We will combine traditional lectures with other active teaching methodologies, such as group discussions, cooperative group solving problems, analysis of video segments depicting scenes relevant to crime and criminal justice topics, debates, construction of web sites, and production of audiovisual materials. Class participation is a fundamental aspect of this course. Students will be encouraged to actively take part in all group activities and to give short oral group presentations throughout the course. Students will be expected to interact with media resources, such as, web sites, videos, DVDs, and digital photography, etc. In line with the postulates of Writing Across the Curriculum, writing will be integrated in all class assignments.




Evaluation is conceived mainly as formative and feedback will be provided all throughout the course. While strictly respecting University, Faculty, and Department standards and policies, reasonable efforts will be made to include shared evaluation practices, i.e., a process where students have an active role in their own evaluation.


The evaluation of the studentsí achievement of the objectives of the course will be based on five main components: a presentation, a project, class participation/portfolio, and two mid term exams. The first midterm exam accounts for 30% of the final grade. The second midterm exam accounts for 20% of the final grade. The presentation accounts for 15%, class participation/portfolio accounts for 20%, and the project accounts for 15% of the final grade.


Successful attainment of objectives depends mainly on class attendance and active class participation.




Students will discuss and propose good-faith questions for each of the exams based on the topics dealt with in the course. If the questions have a general consensus they will be part of a test bank. The exams will only contain questions that have been included in the test bank. The exams may contain additional bonus questions not included in the test bank. However, not answering the bonus question or not answering the bonus question correctly will not imply any deduction of marks. The bonus question may only increase studentsí grade or not affect it at all.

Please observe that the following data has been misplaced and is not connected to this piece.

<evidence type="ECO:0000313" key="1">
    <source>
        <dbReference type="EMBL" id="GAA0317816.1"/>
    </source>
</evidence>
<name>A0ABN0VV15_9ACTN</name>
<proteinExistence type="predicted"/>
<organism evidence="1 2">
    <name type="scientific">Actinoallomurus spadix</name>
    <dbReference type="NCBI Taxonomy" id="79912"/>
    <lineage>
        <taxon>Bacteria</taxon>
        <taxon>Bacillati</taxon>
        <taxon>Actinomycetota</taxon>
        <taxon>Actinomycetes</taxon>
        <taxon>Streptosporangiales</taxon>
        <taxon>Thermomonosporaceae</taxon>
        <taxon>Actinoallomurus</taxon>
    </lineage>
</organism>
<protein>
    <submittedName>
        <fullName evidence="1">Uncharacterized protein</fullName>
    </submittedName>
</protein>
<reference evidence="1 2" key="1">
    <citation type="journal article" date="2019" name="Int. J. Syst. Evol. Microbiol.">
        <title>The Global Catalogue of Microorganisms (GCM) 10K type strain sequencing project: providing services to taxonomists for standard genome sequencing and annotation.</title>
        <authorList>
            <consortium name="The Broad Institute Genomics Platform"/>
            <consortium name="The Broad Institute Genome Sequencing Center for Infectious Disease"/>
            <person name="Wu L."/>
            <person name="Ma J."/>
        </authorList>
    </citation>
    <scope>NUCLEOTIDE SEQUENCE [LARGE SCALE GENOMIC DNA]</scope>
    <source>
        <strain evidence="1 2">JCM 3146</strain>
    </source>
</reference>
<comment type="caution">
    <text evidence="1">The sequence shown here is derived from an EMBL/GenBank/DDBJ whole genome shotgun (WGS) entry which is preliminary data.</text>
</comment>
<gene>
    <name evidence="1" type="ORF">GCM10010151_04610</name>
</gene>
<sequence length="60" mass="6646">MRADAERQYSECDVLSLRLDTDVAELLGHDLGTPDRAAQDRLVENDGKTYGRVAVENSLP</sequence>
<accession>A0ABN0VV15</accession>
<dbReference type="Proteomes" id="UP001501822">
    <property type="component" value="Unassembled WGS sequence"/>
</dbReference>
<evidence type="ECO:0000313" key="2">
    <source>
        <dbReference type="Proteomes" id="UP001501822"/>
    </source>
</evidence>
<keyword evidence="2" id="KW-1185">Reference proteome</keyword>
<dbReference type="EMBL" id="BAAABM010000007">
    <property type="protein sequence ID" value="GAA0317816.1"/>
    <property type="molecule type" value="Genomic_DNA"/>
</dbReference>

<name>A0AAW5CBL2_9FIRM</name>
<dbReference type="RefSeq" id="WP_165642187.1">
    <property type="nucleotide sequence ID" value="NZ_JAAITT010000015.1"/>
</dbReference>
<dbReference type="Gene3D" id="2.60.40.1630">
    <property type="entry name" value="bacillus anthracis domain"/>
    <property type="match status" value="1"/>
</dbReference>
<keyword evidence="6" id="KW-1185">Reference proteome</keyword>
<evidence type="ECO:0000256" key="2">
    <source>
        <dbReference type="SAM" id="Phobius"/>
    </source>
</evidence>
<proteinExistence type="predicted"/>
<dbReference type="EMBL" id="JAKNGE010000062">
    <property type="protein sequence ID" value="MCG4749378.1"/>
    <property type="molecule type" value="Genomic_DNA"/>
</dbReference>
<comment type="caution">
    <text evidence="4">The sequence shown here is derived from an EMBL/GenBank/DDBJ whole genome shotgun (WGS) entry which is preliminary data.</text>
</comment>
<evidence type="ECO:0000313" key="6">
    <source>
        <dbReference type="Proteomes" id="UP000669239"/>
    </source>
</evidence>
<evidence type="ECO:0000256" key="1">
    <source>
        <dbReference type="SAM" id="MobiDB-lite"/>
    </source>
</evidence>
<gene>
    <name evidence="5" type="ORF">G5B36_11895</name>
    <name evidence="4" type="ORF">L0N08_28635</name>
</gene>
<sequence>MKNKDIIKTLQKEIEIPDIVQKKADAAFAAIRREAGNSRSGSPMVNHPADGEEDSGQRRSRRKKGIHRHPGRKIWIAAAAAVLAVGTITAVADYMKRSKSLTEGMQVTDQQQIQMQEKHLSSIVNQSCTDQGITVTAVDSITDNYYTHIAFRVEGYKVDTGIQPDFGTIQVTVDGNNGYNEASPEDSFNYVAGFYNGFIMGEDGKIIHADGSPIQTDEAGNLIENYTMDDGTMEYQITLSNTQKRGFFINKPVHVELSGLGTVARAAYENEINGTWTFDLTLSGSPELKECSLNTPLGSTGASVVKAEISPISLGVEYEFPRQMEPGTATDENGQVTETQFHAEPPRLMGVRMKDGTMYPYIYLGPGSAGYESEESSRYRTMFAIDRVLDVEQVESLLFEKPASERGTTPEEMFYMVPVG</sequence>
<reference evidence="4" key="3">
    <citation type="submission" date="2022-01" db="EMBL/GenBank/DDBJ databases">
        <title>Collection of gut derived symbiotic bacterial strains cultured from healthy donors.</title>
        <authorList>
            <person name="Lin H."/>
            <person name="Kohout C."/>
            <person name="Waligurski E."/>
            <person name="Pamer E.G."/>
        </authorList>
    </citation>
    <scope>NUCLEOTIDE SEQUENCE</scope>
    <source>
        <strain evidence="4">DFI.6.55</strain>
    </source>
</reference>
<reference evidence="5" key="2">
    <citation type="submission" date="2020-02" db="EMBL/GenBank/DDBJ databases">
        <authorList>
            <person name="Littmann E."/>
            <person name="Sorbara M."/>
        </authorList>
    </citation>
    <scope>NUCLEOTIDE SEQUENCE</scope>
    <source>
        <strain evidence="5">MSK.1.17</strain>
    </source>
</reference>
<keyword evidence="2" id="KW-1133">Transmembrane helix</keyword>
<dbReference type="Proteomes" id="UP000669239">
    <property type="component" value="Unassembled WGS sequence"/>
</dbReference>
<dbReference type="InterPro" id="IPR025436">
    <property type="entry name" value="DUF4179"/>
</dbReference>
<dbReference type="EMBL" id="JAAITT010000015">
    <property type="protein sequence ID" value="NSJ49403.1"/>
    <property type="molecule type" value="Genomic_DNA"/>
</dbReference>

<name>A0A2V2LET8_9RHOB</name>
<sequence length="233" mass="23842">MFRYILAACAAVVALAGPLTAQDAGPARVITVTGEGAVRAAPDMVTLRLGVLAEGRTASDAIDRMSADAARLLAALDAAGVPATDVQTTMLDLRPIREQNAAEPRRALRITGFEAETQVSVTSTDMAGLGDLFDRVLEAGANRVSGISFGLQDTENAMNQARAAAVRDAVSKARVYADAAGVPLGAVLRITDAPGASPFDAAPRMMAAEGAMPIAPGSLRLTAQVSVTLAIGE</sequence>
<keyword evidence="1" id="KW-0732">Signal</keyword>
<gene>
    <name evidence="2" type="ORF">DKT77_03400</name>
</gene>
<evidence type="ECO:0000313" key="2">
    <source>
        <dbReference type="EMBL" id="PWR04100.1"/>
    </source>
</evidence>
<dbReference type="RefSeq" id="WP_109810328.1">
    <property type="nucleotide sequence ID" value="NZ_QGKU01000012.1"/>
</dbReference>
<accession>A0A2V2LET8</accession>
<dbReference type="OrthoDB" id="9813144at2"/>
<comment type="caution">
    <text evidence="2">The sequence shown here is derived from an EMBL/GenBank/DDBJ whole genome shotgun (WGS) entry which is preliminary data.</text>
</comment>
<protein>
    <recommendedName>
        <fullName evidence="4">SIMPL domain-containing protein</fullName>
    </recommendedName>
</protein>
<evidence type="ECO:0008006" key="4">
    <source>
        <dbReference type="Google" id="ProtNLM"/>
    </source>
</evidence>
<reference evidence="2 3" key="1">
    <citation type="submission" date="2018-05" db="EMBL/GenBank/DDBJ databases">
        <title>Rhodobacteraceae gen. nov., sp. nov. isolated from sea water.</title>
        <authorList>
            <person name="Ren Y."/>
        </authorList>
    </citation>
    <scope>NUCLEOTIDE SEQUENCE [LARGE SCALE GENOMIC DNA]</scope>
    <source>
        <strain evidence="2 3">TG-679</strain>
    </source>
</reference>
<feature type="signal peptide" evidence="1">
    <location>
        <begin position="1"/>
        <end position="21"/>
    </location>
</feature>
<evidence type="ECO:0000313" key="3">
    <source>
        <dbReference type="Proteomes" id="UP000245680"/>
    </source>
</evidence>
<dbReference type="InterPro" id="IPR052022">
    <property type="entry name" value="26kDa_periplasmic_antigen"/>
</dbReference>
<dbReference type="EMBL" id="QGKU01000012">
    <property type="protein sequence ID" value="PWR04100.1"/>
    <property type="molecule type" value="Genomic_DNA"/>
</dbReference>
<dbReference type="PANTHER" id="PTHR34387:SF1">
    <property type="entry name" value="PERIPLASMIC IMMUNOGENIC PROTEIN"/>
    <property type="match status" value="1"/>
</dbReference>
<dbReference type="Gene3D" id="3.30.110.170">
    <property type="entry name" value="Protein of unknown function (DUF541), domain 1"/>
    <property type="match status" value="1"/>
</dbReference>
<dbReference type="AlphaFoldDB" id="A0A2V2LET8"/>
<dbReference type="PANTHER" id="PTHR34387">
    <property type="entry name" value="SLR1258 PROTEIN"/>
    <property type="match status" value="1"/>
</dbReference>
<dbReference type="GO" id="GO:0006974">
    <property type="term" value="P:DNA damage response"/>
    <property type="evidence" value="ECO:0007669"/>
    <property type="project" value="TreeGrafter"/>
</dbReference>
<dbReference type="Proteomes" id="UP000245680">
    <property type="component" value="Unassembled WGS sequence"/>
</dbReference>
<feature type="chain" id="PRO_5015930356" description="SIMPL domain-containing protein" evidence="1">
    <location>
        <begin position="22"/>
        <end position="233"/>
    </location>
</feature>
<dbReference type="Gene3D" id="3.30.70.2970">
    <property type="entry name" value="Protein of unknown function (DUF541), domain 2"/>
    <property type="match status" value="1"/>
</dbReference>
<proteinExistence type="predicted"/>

Passing requirements and scale of evaluation: The definitive evaluation criteria for the exams will be given to the students once the test bank has been completed. In general, however, a positive response must be given to the following questions in order to obtain full grade for each question in the exam. The criteria are formulated in the form of questions. The value of each evaluation criterion will also be given once the test bank for each exam is completed.



1.         Did you answer the question comprehensively? Are all relevant problems discussed? Was the answer readable and well organized? Did you make connections between issues discussed in your answer? Did your answer show an understanding of the topic dealt with?

2.         Did your answer discuss problems by reference to theoretical issues learned during the course? Did your answer show an understanding of the appropriate readings or class discussions? Did your answer show an understanding of the discussions and issues arisen in class? Did your answer make reference to class discussions, activities, and readings?

3.         Is there a critical personal assessment of the topic discussed? Does the personal assessment show some originality?




Students are expected to actively participate in every class with a positive attitude and to treat their classmates and instructor with respect. Their participation must make a positive impact on the class activities. Students are expected to be prepared for every class. Class attendance is a prerequisite to obtain the corresponding percentage of the grade under the class participation-portfolio category. Many class activities will include the writing of short essays.